In the West, the most familiar TCM treatment method is acupuncture. Studies in the U.S. indicate that acupuncture can help relieve chronic low back pain, dental pain, migraine headaches, fibromyalgia and symptoms of osteoarthritis. It can assist in the treatment of emotional pain syndromes such as post-traumatic stress disorder, and used in conjunction with in-vitro fertilization can help achieve pregnancy.
In TCM, acupuncture has been used to treat addictions to cigarettes, heroin and cocaine. It is also used to treat conditions ranging from emotional disorders (anxiety, depression) to digestive complaints (nausea, vomiting, irritable bowel syndrome). It can treat pain syndromes due to injury or associated with chronic degenerative diseases such as rheumatoid arthritis. It can also be helpful in treating neurological problems such as Parkinson’s disease, and has also proved beneficial for promoting overall wellbeing.
Other TCM treatments include:
Herbal formulas: TCM makes use of a vast array of medicinal plants with antiviral, antibacterial and immunomodulating properties. Dr. Weil has said that many Chinese remedies appear to have significant therapeutic value and that some work on conditions for which Western doctors have no pharmaceutical drugs. Some TCM formulas combine eight to 12 herbs and may be prescribed in pill or extract form or as dried herbs to make a tea.
Moxibustion: Here, a burning cigar-shaped moxa stick, usually made of the herbs mugwort or wormwood, is held near acupuncture points to stimulate them with heat and improve the flow of qi. It is used along with acupuncture and TCM practitioners may recommend it for improvement of general health as well as for cancer treatment and treatment of chronic conditions such as arthritis and digestive disorders.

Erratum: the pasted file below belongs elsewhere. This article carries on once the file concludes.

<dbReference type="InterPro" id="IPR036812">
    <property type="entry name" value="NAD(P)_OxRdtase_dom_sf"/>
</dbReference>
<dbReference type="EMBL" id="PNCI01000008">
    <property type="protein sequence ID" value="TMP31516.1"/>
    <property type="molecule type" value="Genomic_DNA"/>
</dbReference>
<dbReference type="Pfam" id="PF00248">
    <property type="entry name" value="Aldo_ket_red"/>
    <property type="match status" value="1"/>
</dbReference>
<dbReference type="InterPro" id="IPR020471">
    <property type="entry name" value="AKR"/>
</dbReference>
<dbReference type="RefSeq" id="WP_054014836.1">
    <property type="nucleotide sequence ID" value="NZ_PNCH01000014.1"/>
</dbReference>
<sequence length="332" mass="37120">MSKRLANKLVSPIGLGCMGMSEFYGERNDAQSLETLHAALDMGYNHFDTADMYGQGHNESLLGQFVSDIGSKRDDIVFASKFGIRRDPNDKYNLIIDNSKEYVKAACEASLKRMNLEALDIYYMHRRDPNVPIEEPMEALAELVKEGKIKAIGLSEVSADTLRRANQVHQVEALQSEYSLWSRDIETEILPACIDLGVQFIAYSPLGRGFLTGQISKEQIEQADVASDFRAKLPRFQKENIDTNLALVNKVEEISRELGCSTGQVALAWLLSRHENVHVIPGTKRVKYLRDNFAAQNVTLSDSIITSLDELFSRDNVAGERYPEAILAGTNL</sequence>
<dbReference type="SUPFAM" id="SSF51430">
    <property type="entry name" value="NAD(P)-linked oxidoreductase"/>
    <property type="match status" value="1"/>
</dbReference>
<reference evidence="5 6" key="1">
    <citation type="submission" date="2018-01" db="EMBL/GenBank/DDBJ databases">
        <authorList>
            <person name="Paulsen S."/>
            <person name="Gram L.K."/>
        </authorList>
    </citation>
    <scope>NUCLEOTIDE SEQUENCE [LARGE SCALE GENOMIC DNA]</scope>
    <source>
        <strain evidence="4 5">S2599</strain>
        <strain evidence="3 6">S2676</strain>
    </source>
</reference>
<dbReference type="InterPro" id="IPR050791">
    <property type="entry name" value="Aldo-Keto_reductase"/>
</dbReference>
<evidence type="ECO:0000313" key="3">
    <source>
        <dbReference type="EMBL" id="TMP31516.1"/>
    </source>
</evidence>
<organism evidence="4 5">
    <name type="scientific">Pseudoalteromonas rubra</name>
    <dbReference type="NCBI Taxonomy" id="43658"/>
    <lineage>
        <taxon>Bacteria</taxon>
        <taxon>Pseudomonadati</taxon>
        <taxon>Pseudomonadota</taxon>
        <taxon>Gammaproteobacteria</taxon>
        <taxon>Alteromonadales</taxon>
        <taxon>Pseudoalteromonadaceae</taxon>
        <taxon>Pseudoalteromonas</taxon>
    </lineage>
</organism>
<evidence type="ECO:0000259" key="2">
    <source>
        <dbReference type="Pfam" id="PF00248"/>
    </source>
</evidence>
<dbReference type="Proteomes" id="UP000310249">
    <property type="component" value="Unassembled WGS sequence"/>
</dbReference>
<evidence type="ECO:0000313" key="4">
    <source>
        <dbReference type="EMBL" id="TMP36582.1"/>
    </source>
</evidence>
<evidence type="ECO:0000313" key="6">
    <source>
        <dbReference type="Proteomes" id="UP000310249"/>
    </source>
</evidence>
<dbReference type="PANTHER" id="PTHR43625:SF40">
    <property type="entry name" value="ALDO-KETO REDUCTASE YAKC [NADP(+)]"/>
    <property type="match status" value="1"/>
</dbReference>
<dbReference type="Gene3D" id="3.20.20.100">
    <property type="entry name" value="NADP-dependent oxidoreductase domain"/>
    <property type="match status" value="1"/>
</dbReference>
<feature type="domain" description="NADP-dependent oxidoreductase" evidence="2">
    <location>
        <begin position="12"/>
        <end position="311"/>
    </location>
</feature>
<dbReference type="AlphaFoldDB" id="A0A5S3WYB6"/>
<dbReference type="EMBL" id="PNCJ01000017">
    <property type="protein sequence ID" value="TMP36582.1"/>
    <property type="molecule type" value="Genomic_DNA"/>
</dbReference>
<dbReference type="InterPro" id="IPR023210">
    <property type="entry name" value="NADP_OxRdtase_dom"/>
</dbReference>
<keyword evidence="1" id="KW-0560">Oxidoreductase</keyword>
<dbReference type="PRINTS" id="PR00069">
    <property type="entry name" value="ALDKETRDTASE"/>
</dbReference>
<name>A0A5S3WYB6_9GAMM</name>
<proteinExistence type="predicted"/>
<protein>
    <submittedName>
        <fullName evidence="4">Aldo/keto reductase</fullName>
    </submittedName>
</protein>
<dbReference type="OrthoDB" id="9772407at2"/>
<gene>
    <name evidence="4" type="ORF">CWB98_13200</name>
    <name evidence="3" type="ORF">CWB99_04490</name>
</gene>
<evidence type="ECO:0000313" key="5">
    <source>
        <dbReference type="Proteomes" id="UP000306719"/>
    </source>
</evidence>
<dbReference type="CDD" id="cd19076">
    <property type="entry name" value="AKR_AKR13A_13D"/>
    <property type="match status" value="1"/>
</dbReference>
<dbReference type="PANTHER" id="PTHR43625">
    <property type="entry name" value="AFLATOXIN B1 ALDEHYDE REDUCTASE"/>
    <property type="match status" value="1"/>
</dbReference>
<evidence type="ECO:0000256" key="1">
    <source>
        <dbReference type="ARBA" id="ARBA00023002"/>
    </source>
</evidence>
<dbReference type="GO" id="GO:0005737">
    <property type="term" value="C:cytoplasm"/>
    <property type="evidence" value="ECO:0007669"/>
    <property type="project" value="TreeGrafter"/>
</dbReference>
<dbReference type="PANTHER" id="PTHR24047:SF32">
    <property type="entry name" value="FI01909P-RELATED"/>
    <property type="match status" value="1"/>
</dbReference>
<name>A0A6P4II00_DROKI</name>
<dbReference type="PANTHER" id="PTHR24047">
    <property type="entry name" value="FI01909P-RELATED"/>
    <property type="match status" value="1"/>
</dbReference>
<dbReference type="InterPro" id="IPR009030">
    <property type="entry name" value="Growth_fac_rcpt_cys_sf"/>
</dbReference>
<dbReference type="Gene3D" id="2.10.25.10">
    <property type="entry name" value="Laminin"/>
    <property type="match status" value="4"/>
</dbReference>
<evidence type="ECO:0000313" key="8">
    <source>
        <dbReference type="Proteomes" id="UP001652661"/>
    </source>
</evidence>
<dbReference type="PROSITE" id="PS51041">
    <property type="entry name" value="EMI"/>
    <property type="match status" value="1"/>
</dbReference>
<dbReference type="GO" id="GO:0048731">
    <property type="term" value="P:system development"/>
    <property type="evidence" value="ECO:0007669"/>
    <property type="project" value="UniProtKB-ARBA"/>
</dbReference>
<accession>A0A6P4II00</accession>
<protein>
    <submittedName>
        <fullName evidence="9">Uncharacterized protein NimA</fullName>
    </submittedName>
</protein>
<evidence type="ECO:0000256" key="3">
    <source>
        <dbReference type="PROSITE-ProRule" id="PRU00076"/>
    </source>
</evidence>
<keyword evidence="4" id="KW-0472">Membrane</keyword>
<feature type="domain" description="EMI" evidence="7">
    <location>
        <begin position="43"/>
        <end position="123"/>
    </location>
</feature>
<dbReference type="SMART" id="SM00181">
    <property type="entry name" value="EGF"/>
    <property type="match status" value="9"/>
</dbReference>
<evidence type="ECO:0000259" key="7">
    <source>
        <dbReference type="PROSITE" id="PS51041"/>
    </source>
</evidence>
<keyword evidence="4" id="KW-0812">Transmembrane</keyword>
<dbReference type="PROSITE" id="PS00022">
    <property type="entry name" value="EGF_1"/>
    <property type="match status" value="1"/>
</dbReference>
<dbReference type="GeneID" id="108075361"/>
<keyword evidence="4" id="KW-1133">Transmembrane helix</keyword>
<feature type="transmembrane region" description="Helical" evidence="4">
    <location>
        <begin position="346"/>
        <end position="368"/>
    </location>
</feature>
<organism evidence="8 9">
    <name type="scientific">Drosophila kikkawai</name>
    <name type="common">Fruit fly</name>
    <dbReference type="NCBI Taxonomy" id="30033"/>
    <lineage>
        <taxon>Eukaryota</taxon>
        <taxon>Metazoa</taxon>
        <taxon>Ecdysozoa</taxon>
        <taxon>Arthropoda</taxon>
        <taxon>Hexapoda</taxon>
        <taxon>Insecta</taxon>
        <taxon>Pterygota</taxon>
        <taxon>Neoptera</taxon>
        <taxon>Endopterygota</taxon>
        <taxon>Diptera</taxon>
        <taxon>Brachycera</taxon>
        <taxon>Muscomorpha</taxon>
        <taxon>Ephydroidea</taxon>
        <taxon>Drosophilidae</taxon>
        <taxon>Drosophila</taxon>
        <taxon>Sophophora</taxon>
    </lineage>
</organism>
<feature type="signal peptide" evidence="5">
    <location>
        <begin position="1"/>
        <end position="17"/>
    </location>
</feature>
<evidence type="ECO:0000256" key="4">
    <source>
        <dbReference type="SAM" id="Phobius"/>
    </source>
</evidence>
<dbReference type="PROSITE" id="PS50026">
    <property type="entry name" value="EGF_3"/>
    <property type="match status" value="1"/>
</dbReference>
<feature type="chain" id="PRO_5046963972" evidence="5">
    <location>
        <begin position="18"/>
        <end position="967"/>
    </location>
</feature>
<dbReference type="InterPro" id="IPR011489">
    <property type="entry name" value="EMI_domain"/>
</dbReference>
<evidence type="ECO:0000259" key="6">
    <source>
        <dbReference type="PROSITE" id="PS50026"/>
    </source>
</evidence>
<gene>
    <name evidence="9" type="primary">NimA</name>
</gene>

Qigong: This is a 5,000 year-old mind-body practice as well as an energetic form of movement done to enhance the flow of qi in the body. By integrating posture, body movements, breathing and focused intention, Qigong is designed to improve mental and physical health.
Tuina (pronounced tway-na): A form of manipulative therapy, tuina aims to open the body’s blockages and stimulating movement in the meridians and muscles. Practitioners may brush, knead, roll, press and rub the areas between the arm and leg joints (known in TCM as the eight gates) and then use range of motion, traction, massage, with the stimulation of acupressure points. Tuina is used in TCM for treatment of both musculoskeletal and non-musculoskeletal conditions.